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Full text of "Medical Jurisprudence And Toxicology"

546                                               MEDICAL JURISPRUDENCE

to loosen about the seventh day, and falls off from the fourteenth to the
nineteenth day. Thallium acetate is also used for removing the superfluous
hair, and is a constituent of some proprietary depilatory creams.

Thallium sulphate is used for killing rats. It is a constituent of rat-
poison pastes, known as Zelio-paste and Zelio-grains (corn), which are used
in Germany and other countries.

Thallium is a highly poisonous substance, resembling lead in all its
characters. Taken in a large dose, it acts as an irritant to the stomach and
has a selective action on highly specialized cells of the body, causing marked
fatty degeneration in the heart and liver and necrosis in the kidneys. Taken
in small doses for a prolonged period, thallium has a cumulative effect.

Acute Poisoning.—The symptoms of acute poisoning occur from a few
hours to fourteen days after the administration of a therapeutic dose of
thallium acetate due to personal idiosyncrasy or an overdose through an
error of the dispenser. In mild cases the symptoms are joint pains in the
legs and feet, loss of appetite, drowsiness, and hypochlorhydria. These
generally pass off in a few days.

In severe cases the symptoms are dryness in the mouth, difficulty in
swallowing, colic, vomiting, diarrhoea, pains in the muscles, joints and nerves,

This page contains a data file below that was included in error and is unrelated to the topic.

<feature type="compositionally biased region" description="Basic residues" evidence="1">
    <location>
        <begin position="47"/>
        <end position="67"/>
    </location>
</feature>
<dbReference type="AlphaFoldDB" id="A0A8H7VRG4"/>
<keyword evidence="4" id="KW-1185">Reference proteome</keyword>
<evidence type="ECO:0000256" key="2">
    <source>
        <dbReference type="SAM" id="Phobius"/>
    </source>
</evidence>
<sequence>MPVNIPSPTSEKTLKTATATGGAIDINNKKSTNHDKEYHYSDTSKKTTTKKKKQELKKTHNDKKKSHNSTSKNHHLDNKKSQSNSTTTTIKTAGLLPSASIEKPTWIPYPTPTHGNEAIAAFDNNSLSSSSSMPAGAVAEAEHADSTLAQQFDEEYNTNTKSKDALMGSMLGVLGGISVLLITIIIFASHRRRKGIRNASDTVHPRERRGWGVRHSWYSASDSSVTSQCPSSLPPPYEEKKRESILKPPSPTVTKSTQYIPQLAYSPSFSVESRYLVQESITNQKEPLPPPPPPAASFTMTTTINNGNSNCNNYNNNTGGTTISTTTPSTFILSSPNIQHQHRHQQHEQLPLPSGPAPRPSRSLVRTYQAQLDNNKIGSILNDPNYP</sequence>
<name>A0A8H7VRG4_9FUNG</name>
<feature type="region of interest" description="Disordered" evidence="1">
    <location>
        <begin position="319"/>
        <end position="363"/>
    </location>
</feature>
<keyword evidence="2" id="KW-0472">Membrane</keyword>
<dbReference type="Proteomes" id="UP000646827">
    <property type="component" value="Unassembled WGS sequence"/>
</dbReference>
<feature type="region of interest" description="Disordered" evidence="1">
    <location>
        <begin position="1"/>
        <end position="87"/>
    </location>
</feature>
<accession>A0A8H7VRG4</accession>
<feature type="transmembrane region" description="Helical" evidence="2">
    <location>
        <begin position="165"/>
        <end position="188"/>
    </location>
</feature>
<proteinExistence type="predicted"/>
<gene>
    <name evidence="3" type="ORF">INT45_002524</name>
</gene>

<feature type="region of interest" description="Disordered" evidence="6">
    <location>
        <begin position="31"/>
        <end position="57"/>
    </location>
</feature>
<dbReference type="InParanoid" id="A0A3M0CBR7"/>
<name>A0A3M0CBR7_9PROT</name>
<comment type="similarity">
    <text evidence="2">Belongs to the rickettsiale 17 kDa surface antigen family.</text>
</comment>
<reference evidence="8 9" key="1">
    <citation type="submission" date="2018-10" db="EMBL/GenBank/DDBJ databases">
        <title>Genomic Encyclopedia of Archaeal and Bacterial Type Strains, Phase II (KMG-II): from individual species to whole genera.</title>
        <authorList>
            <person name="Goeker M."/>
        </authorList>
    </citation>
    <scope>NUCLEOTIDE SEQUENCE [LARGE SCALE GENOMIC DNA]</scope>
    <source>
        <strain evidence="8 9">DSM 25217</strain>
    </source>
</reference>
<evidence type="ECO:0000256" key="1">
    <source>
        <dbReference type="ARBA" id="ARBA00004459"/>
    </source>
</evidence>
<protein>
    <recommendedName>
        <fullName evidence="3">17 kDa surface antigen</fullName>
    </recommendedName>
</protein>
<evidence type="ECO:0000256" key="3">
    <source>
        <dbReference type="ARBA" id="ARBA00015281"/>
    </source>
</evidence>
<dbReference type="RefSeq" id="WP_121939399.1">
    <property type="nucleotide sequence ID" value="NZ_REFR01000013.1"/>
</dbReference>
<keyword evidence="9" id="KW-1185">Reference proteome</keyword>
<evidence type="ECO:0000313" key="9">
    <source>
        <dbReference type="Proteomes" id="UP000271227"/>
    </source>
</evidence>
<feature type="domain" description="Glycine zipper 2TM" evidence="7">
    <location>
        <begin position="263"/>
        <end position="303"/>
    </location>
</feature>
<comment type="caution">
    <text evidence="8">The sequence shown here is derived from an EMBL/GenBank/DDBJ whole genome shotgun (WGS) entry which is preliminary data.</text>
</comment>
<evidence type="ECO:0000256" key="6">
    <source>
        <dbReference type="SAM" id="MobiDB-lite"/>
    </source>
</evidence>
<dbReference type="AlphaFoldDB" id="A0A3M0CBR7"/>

albuminuria, delirium, convulsions, collapse and death. There may be
drowsiness followed by coma. After recovery the patient may suffer from
peripheral neuritis, optic atrophy, loss of sight and hearing, and mental
disorders.

Chronic Poisoning.—This occurs among workmen employed in a chemical
factory where thallium is isolated from pyrites residues. Chronic poisoning
also occurs among the persons who use a depilatory cream containing
thallium acetate for a prolonged period.

The symptoms consist of restlessness, insomnia, fatigue, loss of appetite,
abdominal colic, pains in the lower limbs, tachycardia, epilation, marked
eosinophilia, lymphocytosis, sometimes optic atrophy, loss of knee jerks and
injury to the endocrine glands. Changes similar to those observed in
arsenical poisoning are sometimes noticed in the nails.

The falling out of the hair of the head is the most striking and important
clinical diagnostic symptom of poisoning by thallium.

Fatal Dose.—Uncertain, although the therapeutic dose of thallium acetate
has caused death. Two grammes of thallium sulphate may be regarded as
a fatal dose.

Fatal Period.—The average fatal period is twenty-four to thirty hours,
although death occurred in twenty-four hours after ten times the normal
dose of thallium acetate.17 Death has also occurred from the second to the
sixteenth day after the administration of therapeutic doses.38 Two boys,
each aged 9 years, died in five days from the effects of 5 grammes of thallium
acetate wrongly prescribed for 0.5 gramme.10

Treatment.—Wash out the stom,ach and give large quantities of milk.
Administer intravenously 20 cc. of a 3 per cent solution of sodium thiosulphate
per day. Inject intramuscularly B.A.L. as early as possible to make
it effective. Administer potassium iodide and saline purgatives to aid the
elimination of thallium from the system. Keep the patient warm and admin-
ister hypodermically heart stimulants for shock,

Post-mortem Appearances.—The mucous membrane of the stomach may
be inflamed with submucous petechial haemorrhages. The spleen is congested.

17.   Roche Lynch and Scovell, Lancet, Dec. 20, 1930, p. 1340.

18.    Brit. Med. Jour., Jan. 6, 1934, t>. 26.

19.    Jour. Amcr. Med. Assoc., June 22, 1935, p. 2280.